Of Many ‘Things’
Paul Hopkins

From Merseyside UFO Bulletin, volume 3, number 4, September 1970

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It is now [September 1970] almost six years since the “Thing” came to Warminster. Not forgetting that, as the Daily Mirror once put it, ‘It Started on Xmas Morning’, papers in general had a field day and were for a while seemingly full of such gems as – ‘It’s the “Thing” from Space’, ‘The Thing Probe’ and ‘What shall we do about the Thing?’ Then alas, ‘That THING appears again’, (Daily Mirror, 11/9/65) or as the Express said, ‘The Thing Pops Back Again’. Mind you a little over a month previously the Daily Mirror had reported that the Thing had returned to a town of fear, and with the recent report in FSR (Vol.16, No .4, pp.4-7) it seems that the ‘Thing’ really never left.

With the colossal amount of both sense and rubbish printed in papers and UFO magazines on the subject of Warminster, it is almost needless to say that the area has become almost a shrine to the hardened believer of the space brother cult; to the sceptic an area of interest, and to the scientifically minded researcher an area in which there are still a great many questions unanswered and consequently a lot of scope for experiment and level headed observation.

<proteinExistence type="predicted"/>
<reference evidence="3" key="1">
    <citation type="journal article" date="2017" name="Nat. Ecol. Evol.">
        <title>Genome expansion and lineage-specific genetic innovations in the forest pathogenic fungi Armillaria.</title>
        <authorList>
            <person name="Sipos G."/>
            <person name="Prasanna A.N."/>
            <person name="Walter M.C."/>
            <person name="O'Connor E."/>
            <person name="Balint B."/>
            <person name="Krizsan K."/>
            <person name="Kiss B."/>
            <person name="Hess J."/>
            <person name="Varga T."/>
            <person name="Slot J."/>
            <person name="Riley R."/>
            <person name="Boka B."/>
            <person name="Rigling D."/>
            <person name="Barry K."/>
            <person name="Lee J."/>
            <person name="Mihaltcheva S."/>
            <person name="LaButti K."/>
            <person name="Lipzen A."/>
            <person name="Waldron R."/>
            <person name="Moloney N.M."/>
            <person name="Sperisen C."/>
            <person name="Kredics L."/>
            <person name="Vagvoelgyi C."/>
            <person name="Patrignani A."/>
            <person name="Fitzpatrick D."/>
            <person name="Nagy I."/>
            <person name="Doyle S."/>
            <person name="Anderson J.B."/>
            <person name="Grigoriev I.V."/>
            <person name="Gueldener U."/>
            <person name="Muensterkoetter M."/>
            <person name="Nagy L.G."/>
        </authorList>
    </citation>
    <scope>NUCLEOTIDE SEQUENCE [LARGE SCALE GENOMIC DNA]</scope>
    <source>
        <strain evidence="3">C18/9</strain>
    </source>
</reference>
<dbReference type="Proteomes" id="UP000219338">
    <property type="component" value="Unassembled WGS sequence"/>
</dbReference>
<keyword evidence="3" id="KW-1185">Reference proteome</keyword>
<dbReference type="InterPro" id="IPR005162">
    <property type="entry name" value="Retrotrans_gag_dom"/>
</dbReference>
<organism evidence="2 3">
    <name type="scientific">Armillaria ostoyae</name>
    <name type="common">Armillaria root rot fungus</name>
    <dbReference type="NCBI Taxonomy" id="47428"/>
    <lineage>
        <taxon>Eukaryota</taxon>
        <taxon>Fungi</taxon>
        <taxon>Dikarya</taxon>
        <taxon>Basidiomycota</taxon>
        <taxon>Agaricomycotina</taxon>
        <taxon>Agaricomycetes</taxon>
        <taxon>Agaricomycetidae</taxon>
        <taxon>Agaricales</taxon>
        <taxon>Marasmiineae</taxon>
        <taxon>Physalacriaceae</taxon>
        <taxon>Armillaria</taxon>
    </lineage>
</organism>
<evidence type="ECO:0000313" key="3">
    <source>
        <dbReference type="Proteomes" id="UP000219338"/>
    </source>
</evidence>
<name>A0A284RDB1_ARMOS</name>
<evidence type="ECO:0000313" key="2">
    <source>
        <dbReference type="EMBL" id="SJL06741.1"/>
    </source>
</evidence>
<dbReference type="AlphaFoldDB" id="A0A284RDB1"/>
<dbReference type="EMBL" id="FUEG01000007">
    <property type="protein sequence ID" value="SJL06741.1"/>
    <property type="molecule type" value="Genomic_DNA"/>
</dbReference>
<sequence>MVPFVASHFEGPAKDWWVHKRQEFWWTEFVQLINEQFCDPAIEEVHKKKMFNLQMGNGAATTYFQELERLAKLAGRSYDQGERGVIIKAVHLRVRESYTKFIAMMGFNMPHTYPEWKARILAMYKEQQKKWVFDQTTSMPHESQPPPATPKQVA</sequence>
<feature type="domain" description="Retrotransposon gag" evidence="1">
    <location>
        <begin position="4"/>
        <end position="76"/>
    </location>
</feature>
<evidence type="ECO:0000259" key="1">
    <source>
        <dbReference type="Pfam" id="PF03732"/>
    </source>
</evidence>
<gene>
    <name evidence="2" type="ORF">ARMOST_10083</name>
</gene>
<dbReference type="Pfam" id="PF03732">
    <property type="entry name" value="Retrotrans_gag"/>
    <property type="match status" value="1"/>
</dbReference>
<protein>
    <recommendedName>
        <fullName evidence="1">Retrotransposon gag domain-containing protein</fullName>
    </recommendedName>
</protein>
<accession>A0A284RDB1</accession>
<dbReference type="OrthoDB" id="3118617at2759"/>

It is I believe pertinent that in spite of almost six years of alleged activity in the area, the serious UF0 investigator is seemingly no nearer the truth as to the exact nature of the manifestations in the skies above Warminster despite its persistent nature, but then, is this not a characteristic of UFO research ever since the UFO aroused keen interest in the post war years?